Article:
> earth
> > orbits decay quickly enough that there is little issue, as the satellites
> > will
> > reenter quickly enough that there is unlikely to be a problem.  Other
> orbits
> > are seldom used, so there isn't much to run into.
> >
> > The satellite's vendor proposed using on-board GPS to send its location.
> >
> > The problem is that if the satellite fails, they would get no
> information.
> > The FCC was unhappy with that.  Launching without solving that
> > objection is a real "no-no".a
> >
> > Jim
> >
> >
> >
> >
> > On Mon, Mar 12, 2018 at 4:29 PM, Christopher Robin <phe...@gmail.com>
> wrote:
> >>
> >> Now I'm not defending the FCC thinking it has global launch control, but
> >> I've actually done some academic reading on space debris and usable
> orbits.
> >> The experts in the field have shown concern for how to handle the
> growth of
> >> space traffic for decades, and not just in GEO space. Someone "going
> rogue"
> >> could have large scale impacts. This is different than flying planes or
> >> setting up a new radio tower without following the "rules of the road".
> >> Space also has the additional factors that:
> >>
> >> 1) there is currently no way (realistic) to clean up after an event in
> >> space
> >> 2) any collision events in space tend to cascade into a much larger
> >> problem
> >>
> >> There are some awesome technologies on the horizon, and I want to see
> them
> >> come about. But unlike terrestrial radio, fixing a mistake isn't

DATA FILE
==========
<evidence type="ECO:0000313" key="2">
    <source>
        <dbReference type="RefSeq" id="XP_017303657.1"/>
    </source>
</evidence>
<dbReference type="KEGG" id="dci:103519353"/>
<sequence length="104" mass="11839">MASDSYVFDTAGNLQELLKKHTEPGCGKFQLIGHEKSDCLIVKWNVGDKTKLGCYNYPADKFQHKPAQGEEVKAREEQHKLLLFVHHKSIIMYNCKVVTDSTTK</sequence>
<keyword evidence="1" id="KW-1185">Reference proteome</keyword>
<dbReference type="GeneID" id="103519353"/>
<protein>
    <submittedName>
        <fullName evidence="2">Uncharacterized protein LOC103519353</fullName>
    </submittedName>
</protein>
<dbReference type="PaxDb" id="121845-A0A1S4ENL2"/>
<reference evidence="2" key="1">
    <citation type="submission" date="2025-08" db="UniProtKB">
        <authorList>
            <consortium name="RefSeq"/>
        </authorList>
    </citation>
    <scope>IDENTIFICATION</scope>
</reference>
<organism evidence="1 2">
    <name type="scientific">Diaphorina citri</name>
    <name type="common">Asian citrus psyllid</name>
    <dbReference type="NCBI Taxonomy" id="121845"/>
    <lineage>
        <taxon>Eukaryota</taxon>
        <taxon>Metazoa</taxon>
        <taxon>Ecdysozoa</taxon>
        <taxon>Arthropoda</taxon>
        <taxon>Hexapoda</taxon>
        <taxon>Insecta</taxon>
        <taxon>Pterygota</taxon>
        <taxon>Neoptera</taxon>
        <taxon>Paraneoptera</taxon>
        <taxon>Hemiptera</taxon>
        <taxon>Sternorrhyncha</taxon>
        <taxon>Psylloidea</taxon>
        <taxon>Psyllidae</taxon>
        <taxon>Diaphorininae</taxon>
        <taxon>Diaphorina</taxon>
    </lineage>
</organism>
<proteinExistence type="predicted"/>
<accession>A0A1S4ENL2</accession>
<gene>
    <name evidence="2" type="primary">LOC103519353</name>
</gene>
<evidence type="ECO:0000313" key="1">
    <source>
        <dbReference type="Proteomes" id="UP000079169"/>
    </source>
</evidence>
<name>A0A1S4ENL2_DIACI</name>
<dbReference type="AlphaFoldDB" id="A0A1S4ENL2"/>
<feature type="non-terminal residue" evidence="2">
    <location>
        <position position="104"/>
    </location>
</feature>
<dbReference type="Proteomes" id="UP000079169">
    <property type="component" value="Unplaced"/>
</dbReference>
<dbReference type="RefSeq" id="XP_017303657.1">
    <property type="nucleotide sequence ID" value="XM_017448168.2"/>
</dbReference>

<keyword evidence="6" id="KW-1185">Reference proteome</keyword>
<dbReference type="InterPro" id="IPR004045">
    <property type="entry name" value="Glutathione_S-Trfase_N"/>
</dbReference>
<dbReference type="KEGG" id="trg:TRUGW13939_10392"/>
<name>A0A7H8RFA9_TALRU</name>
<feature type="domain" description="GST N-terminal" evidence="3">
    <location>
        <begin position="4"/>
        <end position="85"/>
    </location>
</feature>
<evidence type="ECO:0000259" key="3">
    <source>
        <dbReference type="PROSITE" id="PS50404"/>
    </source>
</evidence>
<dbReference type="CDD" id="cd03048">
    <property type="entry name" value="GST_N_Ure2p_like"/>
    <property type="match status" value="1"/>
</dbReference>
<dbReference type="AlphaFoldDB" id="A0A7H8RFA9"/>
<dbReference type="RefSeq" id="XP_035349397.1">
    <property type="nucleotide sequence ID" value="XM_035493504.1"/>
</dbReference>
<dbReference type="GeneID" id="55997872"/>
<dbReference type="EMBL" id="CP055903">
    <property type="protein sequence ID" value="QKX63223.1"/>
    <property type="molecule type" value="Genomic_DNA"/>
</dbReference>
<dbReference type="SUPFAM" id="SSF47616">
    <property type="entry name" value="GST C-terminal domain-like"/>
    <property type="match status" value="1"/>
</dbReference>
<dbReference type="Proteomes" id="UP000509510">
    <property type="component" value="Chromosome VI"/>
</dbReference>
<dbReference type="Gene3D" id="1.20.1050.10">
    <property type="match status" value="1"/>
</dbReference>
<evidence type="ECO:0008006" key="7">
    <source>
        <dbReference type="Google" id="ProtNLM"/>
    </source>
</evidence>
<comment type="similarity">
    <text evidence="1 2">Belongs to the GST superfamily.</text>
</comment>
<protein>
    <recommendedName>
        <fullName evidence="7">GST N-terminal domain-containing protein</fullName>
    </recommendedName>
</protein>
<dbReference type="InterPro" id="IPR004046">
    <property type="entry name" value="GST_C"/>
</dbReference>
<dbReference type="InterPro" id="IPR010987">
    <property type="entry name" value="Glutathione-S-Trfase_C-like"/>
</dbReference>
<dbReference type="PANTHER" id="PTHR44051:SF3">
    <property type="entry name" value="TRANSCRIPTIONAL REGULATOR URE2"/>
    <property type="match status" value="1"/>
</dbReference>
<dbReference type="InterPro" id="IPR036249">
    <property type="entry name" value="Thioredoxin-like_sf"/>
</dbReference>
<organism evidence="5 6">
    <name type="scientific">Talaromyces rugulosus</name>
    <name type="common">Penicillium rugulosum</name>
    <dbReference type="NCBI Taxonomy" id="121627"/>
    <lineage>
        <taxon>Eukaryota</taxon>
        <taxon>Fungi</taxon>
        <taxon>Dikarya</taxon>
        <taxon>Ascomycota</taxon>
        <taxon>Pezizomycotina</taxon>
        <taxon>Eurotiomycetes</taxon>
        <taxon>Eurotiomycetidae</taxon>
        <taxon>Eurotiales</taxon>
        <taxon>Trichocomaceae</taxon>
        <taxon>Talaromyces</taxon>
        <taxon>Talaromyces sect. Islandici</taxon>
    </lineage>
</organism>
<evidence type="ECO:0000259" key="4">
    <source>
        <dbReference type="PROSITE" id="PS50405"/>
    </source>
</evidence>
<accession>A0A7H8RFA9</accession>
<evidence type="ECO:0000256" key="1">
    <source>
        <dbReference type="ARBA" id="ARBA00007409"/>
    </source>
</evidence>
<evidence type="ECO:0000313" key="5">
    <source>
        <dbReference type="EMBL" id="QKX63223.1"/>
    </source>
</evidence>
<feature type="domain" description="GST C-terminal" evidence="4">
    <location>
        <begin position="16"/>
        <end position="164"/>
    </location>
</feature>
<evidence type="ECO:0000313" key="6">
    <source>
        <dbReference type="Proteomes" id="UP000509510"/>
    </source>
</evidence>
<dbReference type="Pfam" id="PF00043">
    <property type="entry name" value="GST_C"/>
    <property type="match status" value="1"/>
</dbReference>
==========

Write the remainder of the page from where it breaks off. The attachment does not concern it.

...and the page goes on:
> currently
> >> feasible for small scale companies. Until that changes, we really need
> an
> >> independent, international organization that will verify that these
> small
> >> startups didn't miss something in their planning. Personally I'd rather
> be
> >> stuck with sub-par terrestrial signals than increasing risk to GPS &
> weather
> >> imaging.
> >>
> >> On Mon, Mar 12, 2018 at 3:10 PM, dpr...@deepplum.com <
> dpr...@deepplum.com>
> >> wrote:
> >>>
> >>> To me that is analogous to the idea that since ancient TV sets would
> show
> >>> weird ghosts when various kinds of radio transmitters were placed
> nearby (or
> >>> even be disturbed by power-line noise) that the entire effort and
> rulemaking
> >>> of the FCC should be forever aimed at protecting those TV sets, because
> >>> someone's grandmother somewhere might still own one.
> >>>
> >>>
> >>>
> >>> It's a technologically backwards idea. It's the kind of idea that made
> it
> >>> next to impossible to legalize WiFi [I know, I was there]. Only a very
> key
> >>> person (named M. Marcus, now retired from FCC OET, and a friend) was
> able to
> >>> enable the use of WiFi technologies in the ISM bands. Otherwise, the
> idea
> >>> that all current poorly scalable systems ought to be allowed to
> "block" new
> >>> technologies takes over.
> >>>
> >>>
> >>>
> >>> All I can say is that if you really think about sharing orbital space
> in
> >>> a scalable way, there is a lot more "space" available. Which is why I
> >>> suggested "rules of the road" that operate in everyone's interest and
> >>> privilege no one use over another are almost certainly feasible. As
> >>> satellites get more capable (smaller, lighter, more maneuverable, as
> they
> >>> follow the equivalent of Moore's Law for space) avoidance becomes
> feasible,
> >>> *especially if all satellites can coordinate via low energy networking
> >>> protocols*.
> >>>
> >>>
> >>>
> >>> I know all the scare stories. Planes will fall out of the sky if
> someone
> >>> accidentally uses a WiFi device or cellphone on airplanes. The
> Internet will